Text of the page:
Active ingredient prescribing aims to:6

  • ensure the identification of active ingredient names on all PBS prescriptions
  • increase patient understanding of the medicines they are taking
  • promote the uptake of generic and biosimilar medicines.

Under the regulations, prescribers:6

  • are required to include the active ingredient on all PBS prescriptions (excluding handwritten prescriptions, paper-based medication charts in residential aged care settings, and medicines with four or more active ingredients).
  • can include a brand after the active ingredient on a prescription, if the medicine prescribed is likely to pose a patient safety risk if the brand is not specified or to ensure medicine continuance where a patient is familiar with a particular brand of their regular medicine.

A transition period has been arranged to ensure prescribers have sufficient time to update prescribing software to versions which meet the new active ingredient prescribing requirements.

Community level electronic prescriptions

On 31 October 2019, Commonwealth legislation changed to recognise electronic prescriptions as a legal prescription for the purpose of PBS-listed medicine supply. Electronic prescribing is part of a wider government strategy to support safer medicine management and improve the efficiency of the PBS. It will not be mandatory, but provides prescribers and their patients with a safe and secure alternative choice to paper prescriptions.

Electronic prescribing aims to:

  • improve efficiency in prescribing and dispensing medications
  • remove the need for handling and storing a physical paper prescription
  • support digital health services such as telehealth services to ensure continuity of patient care

To support the legislative changes, technical upgrades are currently underway to ensure safe, secure and seamless transmission of information of electronic prescriptions between prescribing and dispensing clinical software and to PBS payment systems.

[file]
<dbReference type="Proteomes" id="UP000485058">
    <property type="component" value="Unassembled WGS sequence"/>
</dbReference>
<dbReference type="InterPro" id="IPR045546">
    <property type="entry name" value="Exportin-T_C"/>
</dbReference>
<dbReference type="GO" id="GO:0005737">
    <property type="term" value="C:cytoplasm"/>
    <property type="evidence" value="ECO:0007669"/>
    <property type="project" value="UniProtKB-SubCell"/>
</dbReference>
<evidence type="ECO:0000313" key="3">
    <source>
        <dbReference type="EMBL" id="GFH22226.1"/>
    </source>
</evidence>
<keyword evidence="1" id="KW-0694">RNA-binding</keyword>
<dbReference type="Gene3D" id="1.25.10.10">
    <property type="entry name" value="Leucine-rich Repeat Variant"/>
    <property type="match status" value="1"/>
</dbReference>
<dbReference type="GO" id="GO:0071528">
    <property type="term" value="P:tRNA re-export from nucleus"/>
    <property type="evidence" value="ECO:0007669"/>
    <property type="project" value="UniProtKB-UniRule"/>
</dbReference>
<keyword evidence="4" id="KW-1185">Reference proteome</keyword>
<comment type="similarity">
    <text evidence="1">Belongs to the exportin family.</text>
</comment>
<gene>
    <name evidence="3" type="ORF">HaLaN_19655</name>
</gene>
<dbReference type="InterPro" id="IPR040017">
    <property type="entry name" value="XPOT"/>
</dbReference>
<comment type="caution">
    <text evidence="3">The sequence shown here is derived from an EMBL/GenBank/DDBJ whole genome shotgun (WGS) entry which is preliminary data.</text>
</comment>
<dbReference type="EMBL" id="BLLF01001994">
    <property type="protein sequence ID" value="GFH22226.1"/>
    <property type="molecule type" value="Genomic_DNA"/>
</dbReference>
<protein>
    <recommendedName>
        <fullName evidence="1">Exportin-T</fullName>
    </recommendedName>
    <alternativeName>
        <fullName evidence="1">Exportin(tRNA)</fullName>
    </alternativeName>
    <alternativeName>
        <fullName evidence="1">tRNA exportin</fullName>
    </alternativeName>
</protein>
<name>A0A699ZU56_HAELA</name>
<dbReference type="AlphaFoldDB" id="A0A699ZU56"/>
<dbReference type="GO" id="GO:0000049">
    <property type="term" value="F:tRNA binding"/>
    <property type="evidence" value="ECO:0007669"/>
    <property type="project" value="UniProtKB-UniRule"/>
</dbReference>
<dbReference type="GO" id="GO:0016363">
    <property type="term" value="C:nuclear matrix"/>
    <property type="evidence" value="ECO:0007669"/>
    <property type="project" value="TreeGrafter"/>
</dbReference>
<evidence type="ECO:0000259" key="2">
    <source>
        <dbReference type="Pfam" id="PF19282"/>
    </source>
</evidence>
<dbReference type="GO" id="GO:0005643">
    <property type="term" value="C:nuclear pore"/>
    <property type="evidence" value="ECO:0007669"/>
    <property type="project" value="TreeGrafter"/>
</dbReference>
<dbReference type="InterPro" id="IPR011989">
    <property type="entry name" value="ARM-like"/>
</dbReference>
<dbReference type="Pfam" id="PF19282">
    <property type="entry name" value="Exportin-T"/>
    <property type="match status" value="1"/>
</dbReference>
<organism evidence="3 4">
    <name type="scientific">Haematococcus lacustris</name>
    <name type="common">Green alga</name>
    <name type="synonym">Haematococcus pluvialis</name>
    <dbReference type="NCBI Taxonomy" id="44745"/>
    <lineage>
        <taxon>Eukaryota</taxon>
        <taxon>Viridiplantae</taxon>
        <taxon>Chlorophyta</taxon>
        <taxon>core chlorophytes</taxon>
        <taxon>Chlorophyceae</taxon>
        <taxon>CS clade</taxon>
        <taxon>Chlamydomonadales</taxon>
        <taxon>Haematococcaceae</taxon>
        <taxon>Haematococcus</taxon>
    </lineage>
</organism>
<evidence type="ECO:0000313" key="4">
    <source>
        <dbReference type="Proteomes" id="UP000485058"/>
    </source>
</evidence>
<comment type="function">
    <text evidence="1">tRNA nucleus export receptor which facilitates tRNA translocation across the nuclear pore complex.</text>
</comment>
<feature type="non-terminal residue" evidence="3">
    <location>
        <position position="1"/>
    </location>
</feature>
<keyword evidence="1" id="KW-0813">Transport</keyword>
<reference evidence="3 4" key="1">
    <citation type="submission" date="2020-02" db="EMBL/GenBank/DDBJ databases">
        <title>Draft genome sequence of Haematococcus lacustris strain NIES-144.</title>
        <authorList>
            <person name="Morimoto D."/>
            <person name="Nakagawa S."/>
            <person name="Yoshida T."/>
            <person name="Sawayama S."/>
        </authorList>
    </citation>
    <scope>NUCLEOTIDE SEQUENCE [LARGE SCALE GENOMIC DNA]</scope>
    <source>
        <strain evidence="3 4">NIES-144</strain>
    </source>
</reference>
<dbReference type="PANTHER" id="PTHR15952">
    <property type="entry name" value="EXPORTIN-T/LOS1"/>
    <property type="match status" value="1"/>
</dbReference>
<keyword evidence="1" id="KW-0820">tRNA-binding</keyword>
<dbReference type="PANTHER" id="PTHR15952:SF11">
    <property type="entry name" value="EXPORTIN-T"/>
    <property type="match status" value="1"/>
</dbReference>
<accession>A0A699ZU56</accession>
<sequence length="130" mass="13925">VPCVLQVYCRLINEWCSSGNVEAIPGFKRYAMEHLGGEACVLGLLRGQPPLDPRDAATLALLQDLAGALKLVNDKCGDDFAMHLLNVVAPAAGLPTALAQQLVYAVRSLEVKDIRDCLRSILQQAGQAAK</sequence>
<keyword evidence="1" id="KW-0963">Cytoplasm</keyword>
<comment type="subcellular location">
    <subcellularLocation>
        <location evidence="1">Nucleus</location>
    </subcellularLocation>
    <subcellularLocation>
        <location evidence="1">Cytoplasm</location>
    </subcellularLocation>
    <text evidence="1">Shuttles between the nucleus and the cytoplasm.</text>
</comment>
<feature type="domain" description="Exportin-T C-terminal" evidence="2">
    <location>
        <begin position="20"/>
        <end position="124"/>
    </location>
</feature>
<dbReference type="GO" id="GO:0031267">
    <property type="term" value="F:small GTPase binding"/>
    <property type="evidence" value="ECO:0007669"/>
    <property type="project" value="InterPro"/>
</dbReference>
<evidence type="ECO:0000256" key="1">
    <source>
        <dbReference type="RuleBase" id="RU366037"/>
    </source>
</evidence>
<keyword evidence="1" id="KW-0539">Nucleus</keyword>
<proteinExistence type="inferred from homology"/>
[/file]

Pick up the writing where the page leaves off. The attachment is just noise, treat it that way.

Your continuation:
Once in place, two models will be available to support electronic prescription; Token and Active Script List.

More information about electronic prescriptions is available:

While the COMPASS trial showed reduced risk of cardiovascular outcomes for patients taking rivaroxaban in combination with aspirin, it also reported an increased risk of major bleeding events (HR = 1.70, 95% CI 1.40 to 2.05, p < 0.001) compared to aspirin alone. Most of the excess major bleeding events were into the gastrointestinal tract. There was no significant difference in the rates of fatal intracranial bleeding or symptomatic bleeding into a critical organ.3 The UK NICE guidelines recommend assessing a person’s risk of bleeding before considering rivaroxaban.4

Regular renal function monitoring is recommended for people receiving rivaroxaban, particularly for older people. Rivaroxaban may be used for patients with renal impairment but requires dose reduction and may be contraindicated depending on creatinine clearance.7

For more information, see the NPS MedicineWise RADAR article about using oral anticoagulants with aspirin.

For information about reporting adverse reactions to the TGA, or to report suspected adverse reactions online, see the TGA website.


What should patients know?

Patients prescribed the active ingredient rivaroxaban must not take other anticoagulant medicines at the same time, unless they have received specific instructions from their prescriber. Taking multiple anticoagulant medicines may increase the risk of uncontrolled or serious bleeding.8

There is currently no antidote for rivaroxaban, therefore patients must be vigilant in noting signs and symptoms of bleeding. Patients should notify their doctor immediately if they have unexplained bruising, bleeding, pink/red/dark brown urine and red or black faeces.7